I was a shy kid.
Actually, the word shy probably doesn’t do justice to how uncomfortable I was with any kind of attention. (And by “attention,” I mean things like people looking at me or speaking to me.) I was really good at fading into the background. I didn’t make a lot of fuss. I kept my head down, did my work and never raised my hand in class.
One teacher told my parents that he didn’t know what my voice sounded like until midway through the school year because it took me that long to feel comfortable speaking to him. Ouch!
It’s not that I never had things to say—quite the opposite. I had opinions and feelings and lots going on behind the cone of silence I created around myself. Often I would sit in class and hope someone made the comment in my head, hoped they got the right answer so that itchy feeling of having something to say that wasn’t being said would go away.
And then I started fourth grade with Mrs. Nelda Reed.
Mrs. Reed didn’t fall for my invisibility act. She looked at me plenty, but she did more than that. She saw me.
One time we were learning about the science of goosebumps. My over-active imagination kicked into gear and soon I had chills racing up and down my arms. She stopped and whispered in my ear, “Yes, it happens just like that!” I hadn’t moved a muscle. I hadn’t wrapped my arms around myself to get warm. But still, she noticed. She looked. She saw.
She saw not only a little girl getting goosebumps, but a girl who could imagine things so vividly that she really felt them. She saw me as I really was and it was the first time that had ever happened to me—that spark of connection that happens when another person understands you on a deeper level. From then on, she encouraged me to dream and fed my need for knowledge. She was the first person to tell me I was a good writer. “That story was so beautifully written,” she told me once. “You really made me see it.”
She also wouldn’t let me disappear. In fourth grade, we studied Idaho State History and at the end of the year, we put on a big show for our parents to illustrate all we’d learned. All of the kids sang, but there were also some speaking parts. Mrs. Reed insisted I try out for the part of the narrator. Even though it had the fewest lines of all the speaking parts, I was terrified. But Mrs. Reed told me she knew I could do it. At the first rehearsal, I read the part so quietly no one could hear me. Later she pulled me aside and said, “I know you have things to say and it’s okay to say them loudly.”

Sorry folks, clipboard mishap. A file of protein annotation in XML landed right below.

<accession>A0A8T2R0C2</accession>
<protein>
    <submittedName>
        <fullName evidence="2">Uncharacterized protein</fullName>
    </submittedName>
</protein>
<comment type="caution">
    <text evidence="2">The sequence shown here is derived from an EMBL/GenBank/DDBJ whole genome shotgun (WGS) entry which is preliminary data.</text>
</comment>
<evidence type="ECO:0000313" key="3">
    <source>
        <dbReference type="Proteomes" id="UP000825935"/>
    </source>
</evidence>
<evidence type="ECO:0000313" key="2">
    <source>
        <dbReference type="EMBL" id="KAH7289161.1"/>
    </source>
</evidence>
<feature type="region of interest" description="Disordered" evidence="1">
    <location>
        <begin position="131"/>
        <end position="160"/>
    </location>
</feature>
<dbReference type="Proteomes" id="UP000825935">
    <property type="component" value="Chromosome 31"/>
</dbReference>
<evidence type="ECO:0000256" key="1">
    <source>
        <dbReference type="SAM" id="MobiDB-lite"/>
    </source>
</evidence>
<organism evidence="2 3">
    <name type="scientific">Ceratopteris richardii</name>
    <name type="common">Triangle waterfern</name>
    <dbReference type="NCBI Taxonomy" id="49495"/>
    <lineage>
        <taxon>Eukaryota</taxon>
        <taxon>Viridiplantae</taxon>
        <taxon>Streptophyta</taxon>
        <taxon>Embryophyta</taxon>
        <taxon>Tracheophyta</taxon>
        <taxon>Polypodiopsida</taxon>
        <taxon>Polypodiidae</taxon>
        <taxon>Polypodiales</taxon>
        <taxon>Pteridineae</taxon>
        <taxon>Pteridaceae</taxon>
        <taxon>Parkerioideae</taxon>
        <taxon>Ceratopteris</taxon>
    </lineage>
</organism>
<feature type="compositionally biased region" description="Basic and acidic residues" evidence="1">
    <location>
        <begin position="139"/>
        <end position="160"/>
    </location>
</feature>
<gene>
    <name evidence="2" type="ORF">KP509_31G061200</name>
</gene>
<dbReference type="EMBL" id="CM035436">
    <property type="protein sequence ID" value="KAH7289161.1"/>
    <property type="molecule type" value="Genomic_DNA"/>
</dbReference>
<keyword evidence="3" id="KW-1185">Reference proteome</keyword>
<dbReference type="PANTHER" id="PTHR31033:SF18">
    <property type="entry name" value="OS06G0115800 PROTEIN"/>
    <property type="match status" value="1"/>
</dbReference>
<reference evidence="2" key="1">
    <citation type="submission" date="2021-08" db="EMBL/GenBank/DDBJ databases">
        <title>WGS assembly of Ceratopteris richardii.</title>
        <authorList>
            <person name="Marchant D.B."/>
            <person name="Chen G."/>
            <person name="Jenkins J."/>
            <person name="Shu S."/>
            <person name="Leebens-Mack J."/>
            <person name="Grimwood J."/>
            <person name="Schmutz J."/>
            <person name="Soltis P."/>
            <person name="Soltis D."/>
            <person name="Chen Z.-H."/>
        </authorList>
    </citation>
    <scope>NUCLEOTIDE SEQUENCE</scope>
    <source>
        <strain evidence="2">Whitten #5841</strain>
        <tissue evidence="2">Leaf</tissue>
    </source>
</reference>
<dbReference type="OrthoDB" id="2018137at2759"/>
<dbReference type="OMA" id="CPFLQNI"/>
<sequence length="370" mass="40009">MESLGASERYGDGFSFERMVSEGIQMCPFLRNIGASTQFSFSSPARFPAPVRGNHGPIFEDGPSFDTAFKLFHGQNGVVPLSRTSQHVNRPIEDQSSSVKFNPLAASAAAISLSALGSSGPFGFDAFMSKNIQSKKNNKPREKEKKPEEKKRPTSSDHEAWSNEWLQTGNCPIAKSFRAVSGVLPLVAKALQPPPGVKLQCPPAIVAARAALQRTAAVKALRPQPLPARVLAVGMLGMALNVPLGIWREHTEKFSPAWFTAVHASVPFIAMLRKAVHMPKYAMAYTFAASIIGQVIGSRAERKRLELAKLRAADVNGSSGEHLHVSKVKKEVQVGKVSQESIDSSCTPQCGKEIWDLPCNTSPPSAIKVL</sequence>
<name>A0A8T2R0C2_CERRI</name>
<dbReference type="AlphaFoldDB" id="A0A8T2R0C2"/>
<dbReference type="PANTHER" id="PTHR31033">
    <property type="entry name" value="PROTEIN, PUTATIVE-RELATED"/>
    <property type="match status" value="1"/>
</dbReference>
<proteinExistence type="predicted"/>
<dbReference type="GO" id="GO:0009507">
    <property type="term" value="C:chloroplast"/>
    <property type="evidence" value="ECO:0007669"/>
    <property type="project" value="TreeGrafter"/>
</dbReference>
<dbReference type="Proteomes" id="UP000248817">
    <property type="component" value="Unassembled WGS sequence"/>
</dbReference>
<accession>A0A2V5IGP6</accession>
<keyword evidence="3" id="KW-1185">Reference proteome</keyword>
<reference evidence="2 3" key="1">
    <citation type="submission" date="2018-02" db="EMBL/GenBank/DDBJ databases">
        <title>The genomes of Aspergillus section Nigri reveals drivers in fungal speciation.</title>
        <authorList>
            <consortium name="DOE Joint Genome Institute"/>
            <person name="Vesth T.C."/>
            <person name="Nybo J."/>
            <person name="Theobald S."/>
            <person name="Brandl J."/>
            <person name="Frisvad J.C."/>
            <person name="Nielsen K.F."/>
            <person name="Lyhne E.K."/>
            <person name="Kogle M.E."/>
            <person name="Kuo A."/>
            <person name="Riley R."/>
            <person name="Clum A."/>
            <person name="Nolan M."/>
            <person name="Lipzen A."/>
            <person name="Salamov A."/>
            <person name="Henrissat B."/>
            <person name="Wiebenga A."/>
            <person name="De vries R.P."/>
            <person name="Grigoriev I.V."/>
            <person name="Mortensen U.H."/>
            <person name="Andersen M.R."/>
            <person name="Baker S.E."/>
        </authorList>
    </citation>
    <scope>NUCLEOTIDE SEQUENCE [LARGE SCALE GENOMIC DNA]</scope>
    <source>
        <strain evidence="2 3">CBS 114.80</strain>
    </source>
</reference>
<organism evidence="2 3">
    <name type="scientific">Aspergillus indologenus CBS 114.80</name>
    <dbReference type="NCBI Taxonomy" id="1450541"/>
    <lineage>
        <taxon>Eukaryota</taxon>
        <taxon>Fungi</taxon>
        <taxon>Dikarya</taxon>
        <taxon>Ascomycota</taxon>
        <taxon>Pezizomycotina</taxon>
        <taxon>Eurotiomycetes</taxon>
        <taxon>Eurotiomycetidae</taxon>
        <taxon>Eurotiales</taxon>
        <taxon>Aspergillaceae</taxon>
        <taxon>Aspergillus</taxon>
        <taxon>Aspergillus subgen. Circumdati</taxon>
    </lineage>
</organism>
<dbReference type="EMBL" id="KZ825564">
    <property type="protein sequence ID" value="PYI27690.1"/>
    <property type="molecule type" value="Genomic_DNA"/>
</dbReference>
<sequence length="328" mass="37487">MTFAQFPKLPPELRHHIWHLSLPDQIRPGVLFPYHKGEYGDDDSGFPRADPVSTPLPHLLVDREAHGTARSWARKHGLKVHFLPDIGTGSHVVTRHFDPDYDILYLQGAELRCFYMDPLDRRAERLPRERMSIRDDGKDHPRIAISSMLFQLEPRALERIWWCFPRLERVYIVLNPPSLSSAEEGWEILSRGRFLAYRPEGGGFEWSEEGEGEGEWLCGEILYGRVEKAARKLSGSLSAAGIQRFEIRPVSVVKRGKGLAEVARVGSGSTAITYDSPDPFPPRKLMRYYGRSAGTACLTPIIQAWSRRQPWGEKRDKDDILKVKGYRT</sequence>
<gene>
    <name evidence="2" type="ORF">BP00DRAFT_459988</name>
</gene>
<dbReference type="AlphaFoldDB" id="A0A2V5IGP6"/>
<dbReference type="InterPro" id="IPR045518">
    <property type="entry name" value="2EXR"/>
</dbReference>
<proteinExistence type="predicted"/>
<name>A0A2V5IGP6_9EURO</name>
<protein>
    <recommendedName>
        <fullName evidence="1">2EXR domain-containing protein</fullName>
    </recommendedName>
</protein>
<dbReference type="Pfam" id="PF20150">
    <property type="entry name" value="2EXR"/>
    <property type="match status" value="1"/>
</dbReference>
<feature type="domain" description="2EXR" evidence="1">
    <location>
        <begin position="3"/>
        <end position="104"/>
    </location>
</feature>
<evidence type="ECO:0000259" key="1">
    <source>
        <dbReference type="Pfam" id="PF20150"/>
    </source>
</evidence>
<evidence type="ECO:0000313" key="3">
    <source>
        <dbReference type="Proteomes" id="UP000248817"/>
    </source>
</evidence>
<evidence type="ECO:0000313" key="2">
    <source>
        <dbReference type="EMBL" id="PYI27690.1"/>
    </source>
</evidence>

I got the part. It was small, but it was the bravest thing I’d ever done.
Mrs. Reed often read to us out of a big book of Greek myths, but she always refused to turn the book around and show us the illustrations. “Your imagination will create more beautiful pictures than these,” she said. “Close your eyes and really see it.”
She taught me to really see because she really saw. She also taught me that the things I had to say were worth saying and worth saying loudly. And those are two important qualities of a good writer.
I ran in to Mrs. Reed again on my wedding day. In a stroke of pure serendipity, she was working at the temple where I got married, saw my name on the schedule, and came into the Bridal Room to say hello. It had been years since we’d seen each other. But still, I hugged her tight while she fussed over how beautiful I looked and helped me arrange my veil.
It was poetic to see her on the most important day of my life when she was such a force in shaping the woman I became. I wasn’t a shy little girl anymore. I had been on newspaper staffs and interviewed politicians and administrators, written scathing articles about injustices in the world, gone to national competitions with hundreds of other writers, spoken in front of big crowds. I said things and I said them loudly. (Okay, maybe not literally loudly. But with conviction.)
But I didn’t need to tell her any of that. She was really good at noticing things all on her own.
Not every kid has a teacher or parent or friend who will really see them at the exact moment they need to be seen. And that’s one of the reasons reading is so important. Because sometimes we find what we need in the pages of a book—a character that sees the world like we do or who expresses something in a way that we’ve always felt, but couldn’t find words for. And reading helps us do the reverse too—to see things from a new perspective, to open our eyes so that we can really see someone else.
Isn’t that the definition of love? Really seeing someone and having them really see you?
Sometimes all it takes is a book, or a teacher or a friend for us to see the world differently. For us to see ourselves differently. It really is that simple.
The echo of those whispered words is still resonating all these years later. Yes, it happens just like that.